I sigh.  I have died a thousand deaths on the inside of this door.  I gather up Momma’s plate and take the dishes to the kitchen.  We will have ravioli for dinner tonight.

After I clean up the kitchen, I pick up my darts again.  Eighteen: Des Moins.  Eleven: Nome.  Twenty: Trenton.

All these places to visit and I have not set foot off of this mountain.

* * *

 Miz Davidson hands me a casserole through the open window.  “Yam and marshmallows,” she pronounces.  “With a touch of sausage.”

“Thank you, Ma’am.”

“Good lord, child, when are you getting out of this place?”

I shrug.

She shakes her head.  “You got to make your own opportunities, Liese.  You can’t be waiting on superstition or luck or even your momma to give you permission.”

“Momma ain’t never giving me permission, Miz Davidson.”

“Are you…”  Miz Davidson glances around before continuing.  “Liese, are you waiting for your mother to pass?”

“No.  I’m waiting on the bulls eye.”  I point to the dart board.

“Come outside, Liese.  You don’t have to wait for the bulls eye.” 

“But I…”

Her eyes are shining.  “It’s a wonderful day.”

I set the casserole on the counter and go to the door.  I reach for the door handle. 

“If you open that door, it’s over, Liese.  Once you’re gone don’t come back to me for no help.”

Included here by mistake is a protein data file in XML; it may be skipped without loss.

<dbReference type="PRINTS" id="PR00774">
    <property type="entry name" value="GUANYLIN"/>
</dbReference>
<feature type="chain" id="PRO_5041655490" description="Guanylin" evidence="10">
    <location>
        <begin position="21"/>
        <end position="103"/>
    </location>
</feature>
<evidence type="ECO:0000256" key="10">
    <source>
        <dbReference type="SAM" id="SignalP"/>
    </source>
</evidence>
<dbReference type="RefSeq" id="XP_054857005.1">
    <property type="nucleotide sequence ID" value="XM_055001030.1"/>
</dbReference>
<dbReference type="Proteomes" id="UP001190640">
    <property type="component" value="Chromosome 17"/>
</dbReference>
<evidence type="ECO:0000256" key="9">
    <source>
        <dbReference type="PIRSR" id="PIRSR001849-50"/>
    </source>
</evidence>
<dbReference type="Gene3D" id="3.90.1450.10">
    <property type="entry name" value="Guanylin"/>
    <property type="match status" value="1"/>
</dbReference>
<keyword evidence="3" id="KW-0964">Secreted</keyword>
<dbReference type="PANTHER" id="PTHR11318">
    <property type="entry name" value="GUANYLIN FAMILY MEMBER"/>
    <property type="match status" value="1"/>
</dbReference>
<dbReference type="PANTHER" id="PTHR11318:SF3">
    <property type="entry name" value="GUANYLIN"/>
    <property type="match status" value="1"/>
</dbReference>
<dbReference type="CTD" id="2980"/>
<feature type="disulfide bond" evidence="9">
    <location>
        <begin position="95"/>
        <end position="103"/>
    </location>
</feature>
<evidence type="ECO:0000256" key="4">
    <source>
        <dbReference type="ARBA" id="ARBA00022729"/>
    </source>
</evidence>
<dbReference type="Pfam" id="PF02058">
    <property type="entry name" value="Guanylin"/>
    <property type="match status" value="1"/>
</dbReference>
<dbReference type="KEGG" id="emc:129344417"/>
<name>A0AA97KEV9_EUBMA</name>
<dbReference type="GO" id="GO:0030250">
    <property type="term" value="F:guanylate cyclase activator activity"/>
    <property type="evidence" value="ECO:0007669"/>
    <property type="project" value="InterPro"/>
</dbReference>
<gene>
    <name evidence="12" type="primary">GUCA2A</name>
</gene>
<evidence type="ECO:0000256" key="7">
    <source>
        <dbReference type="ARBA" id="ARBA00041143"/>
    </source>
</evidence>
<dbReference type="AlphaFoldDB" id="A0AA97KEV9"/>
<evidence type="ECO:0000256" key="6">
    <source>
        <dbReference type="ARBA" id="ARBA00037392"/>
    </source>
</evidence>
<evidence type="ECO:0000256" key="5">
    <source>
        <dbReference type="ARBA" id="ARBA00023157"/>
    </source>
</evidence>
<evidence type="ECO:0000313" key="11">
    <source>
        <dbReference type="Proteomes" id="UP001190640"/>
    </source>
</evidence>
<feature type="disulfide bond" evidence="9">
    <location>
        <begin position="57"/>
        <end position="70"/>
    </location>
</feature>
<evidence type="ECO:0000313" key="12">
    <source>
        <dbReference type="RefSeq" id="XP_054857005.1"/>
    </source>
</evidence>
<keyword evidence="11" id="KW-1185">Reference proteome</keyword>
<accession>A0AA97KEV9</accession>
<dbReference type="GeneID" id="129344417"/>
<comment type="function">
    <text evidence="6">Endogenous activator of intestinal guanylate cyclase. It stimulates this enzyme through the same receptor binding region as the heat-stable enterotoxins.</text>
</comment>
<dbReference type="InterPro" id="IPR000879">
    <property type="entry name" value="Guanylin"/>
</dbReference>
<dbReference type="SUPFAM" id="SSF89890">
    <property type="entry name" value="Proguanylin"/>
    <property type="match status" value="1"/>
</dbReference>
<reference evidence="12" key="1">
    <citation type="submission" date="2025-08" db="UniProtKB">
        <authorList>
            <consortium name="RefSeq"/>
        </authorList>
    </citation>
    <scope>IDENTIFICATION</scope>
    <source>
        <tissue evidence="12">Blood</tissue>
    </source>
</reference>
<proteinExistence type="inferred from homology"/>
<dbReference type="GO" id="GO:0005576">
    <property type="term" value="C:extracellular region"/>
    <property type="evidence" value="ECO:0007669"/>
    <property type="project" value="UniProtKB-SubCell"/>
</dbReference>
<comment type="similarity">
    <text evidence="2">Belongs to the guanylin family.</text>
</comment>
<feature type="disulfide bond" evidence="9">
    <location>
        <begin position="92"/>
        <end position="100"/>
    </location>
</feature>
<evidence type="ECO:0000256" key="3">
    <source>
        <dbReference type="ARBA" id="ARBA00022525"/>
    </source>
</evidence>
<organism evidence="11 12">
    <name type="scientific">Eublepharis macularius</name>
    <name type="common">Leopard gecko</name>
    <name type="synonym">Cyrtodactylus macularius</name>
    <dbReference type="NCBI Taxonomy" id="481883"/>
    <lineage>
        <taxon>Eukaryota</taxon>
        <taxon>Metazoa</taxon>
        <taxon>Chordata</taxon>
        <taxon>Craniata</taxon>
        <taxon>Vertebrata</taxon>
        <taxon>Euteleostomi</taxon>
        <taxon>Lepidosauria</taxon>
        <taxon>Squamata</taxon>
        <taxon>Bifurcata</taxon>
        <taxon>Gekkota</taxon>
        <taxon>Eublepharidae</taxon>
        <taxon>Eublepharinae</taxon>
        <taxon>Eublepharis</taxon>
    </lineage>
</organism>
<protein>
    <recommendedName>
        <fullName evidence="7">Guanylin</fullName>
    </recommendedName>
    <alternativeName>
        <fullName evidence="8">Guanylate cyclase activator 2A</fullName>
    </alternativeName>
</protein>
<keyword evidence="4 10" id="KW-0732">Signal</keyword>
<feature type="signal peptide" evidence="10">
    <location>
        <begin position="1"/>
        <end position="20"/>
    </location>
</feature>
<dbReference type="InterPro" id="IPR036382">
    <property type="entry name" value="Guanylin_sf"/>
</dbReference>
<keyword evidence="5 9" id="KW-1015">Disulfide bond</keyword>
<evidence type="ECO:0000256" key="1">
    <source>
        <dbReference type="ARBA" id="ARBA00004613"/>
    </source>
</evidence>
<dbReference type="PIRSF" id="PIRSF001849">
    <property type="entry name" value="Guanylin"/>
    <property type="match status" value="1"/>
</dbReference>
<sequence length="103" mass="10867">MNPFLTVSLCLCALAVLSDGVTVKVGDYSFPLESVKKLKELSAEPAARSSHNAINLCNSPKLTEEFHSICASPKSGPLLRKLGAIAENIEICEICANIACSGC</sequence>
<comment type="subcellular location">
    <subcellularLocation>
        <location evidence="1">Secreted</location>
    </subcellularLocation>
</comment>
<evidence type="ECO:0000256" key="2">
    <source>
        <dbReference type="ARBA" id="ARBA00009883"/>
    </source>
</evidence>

I pause.  Momma’s standing at her bedroom door. 
“Momma, I’ve got to live.”

“I need you.”  Her face is red.  Tears stream down her cheeks. 

“Liese, open that door,” Miz Davidson commands from the window.

“I’m sorry, Momma.”  I turn the knob and pull open the door. 

The grass is soft beneath my feet and the buds are green and there, in the center of that flower, a dash of red.

Momma comes to the door.  She’s holding a gun.  “Bulls eye,” she says to Miz Davidson.

This was linked up to StoryDam’s challenge.

Miss Mabel

“Now Miss Mabel,” Henry said, pulling his rocker closer to the fire, “she was a talker.  Miss Mabel could talk the ear off the corn.”  He nodded to himself with the memory  of it.  “Oh, yeah.  Miss Mabel liked to talk.”
He settled himself into his story as easily as he settled himself into the rocker.  “Poor old Jebediah Green, he never had two nickels to rub together, what with all those kids.  How many, Eleanor?”  Henry stopped rocking and looked over his shoulder into the kitchen.